Back to blog

The Benefits of Power Napping, According to Science

sleepnapHealth & Wellness • 2 min read • Mar 25, 2015 12:00:00 AM • Written by: Kat Smith

Cultures around the world have embraced napping for its restorative benefits and comfort during the midday post-lunch slump, but Americans have historically reserved napping for kindergarten classrooms and elderly people. By avoiding the custom of power napping in the rest of our population, we might be missing out on a powerful tool for boosting memory and focus. As research continues to reveal benefits associated with afternoon naps, however, more Americans are beginning to get on board with the napping habit. Still, there is some contention on the best napping habits—including how long to nap and where to do it.

How long should you nap?

For some people, a nap is a quick 20-minute snooze, while others think of napping as a prolonged sleep session of 1-2 hours. Recent research has indicated that the best power nap length is somewhere in between this range, at about 45 minutes, since this is the mark where memory processing seemed to be significantly improved in a group of sleep study participants. Still, you might have something to gain from a 10-20 minute nap, since this short period of sleep can be helpful in boosting alertness and energy.

What is the purpose of napping?

If you get enough nightly sleep and wake up feeling refreshed every morning, you probably do not need to nap to stay at your peak performance all day long. The problem is that many Americans do not get adequate nightly sleep—about 7-8 hours per night—which means that napping could be highly beneficial in our culture. In individuals who are not getting enough sleep at night, a daytime nap can be a real boost for productivity by increasing memory and focus.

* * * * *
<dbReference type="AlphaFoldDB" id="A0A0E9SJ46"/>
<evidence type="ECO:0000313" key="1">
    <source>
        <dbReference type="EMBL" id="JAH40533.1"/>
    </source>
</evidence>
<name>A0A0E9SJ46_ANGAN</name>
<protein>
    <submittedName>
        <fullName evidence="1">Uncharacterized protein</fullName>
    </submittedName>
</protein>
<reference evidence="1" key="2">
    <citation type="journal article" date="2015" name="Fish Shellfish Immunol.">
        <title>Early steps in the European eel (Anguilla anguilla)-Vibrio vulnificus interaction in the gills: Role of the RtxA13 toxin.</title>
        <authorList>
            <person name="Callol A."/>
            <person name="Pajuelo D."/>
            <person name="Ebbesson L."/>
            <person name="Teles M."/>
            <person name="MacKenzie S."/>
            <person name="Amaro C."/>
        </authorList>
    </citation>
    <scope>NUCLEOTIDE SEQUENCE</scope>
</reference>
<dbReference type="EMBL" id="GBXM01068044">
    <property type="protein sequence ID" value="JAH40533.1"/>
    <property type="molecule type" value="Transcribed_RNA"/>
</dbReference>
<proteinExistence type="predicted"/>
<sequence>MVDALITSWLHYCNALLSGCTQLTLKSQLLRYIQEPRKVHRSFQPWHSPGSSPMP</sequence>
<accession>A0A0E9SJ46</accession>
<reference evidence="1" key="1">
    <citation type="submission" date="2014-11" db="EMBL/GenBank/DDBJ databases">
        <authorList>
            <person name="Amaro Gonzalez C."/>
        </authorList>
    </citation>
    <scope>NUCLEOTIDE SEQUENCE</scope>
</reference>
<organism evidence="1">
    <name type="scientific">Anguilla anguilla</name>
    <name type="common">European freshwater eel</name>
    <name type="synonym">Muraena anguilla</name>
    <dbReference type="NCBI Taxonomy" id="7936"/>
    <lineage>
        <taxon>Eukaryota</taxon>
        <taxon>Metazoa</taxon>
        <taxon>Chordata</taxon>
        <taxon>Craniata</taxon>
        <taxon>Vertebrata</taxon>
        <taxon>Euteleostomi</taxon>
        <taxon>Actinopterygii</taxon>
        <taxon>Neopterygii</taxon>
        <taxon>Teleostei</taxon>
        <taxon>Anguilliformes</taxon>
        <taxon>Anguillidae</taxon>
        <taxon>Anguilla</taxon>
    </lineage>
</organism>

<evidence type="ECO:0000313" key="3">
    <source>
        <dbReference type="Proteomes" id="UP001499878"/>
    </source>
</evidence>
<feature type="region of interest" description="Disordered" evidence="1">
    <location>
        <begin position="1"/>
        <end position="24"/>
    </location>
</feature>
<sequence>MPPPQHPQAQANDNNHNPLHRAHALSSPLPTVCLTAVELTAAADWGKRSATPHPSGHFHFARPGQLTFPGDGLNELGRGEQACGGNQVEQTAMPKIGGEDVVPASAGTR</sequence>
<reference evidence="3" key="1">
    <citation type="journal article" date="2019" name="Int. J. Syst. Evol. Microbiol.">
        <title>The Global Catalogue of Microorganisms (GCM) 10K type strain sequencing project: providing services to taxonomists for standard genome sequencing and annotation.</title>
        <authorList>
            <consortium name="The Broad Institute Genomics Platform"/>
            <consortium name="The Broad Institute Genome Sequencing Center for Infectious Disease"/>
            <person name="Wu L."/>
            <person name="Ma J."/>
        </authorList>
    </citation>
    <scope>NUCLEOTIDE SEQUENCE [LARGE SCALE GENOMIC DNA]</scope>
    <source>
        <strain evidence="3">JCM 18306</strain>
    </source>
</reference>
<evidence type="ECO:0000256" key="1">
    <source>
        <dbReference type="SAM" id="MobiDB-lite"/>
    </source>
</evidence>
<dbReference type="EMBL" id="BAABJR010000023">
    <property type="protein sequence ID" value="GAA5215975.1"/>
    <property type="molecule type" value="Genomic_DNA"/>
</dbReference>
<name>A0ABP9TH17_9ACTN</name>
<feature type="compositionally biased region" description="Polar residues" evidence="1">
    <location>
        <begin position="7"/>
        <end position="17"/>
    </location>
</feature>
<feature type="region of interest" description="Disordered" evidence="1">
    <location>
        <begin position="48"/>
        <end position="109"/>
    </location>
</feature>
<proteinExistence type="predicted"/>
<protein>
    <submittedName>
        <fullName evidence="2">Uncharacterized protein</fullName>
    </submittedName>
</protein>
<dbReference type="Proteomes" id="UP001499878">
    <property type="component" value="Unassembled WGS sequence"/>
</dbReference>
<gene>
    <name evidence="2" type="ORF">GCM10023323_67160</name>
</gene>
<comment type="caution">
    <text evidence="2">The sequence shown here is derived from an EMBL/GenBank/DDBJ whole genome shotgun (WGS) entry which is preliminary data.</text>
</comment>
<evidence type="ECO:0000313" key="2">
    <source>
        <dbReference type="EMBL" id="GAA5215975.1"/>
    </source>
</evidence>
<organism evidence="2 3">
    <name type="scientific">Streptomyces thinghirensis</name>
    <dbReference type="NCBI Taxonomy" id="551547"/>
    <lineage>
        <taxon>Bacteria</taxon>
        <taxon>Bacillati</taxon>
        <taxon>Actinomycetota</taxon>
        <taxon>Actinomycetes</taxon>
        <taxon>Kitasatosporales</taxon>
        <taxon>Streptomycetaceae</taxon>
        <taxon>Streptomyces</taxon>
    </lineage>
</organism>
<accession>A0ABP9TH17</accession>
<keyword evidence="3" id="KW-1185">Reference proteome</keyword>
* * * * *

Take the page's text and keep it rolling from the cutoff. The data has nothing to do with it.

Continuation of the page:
Where is the best nap environment?

Just like your nightly sleep, the quality of your nap will be highly affected by your environment. To get the most out of a power nap, you should find a quiet space with a relatively cool temperature – sleep experts suggest 54 to 75 degrees – where you can lie down comfortably and set an alarm to avoid oversleeping. In many startup and tech work environments, napping spaces like this are actually provided for employees, but larger, more established workplaces may have yet to realize the benefits of napping for their staff.

If you frequently feel sluggish or have trouble maintaining focus in your day, a change in your sleeping habits could be the best solution—especially if you are able to work naps into your daily schedule. If you are still concerned about your sleep habits, you can speak with a MeMD doctor – even in the middle of the night!

Reach the World. Giving Made Easy with Impact.

Kat Smith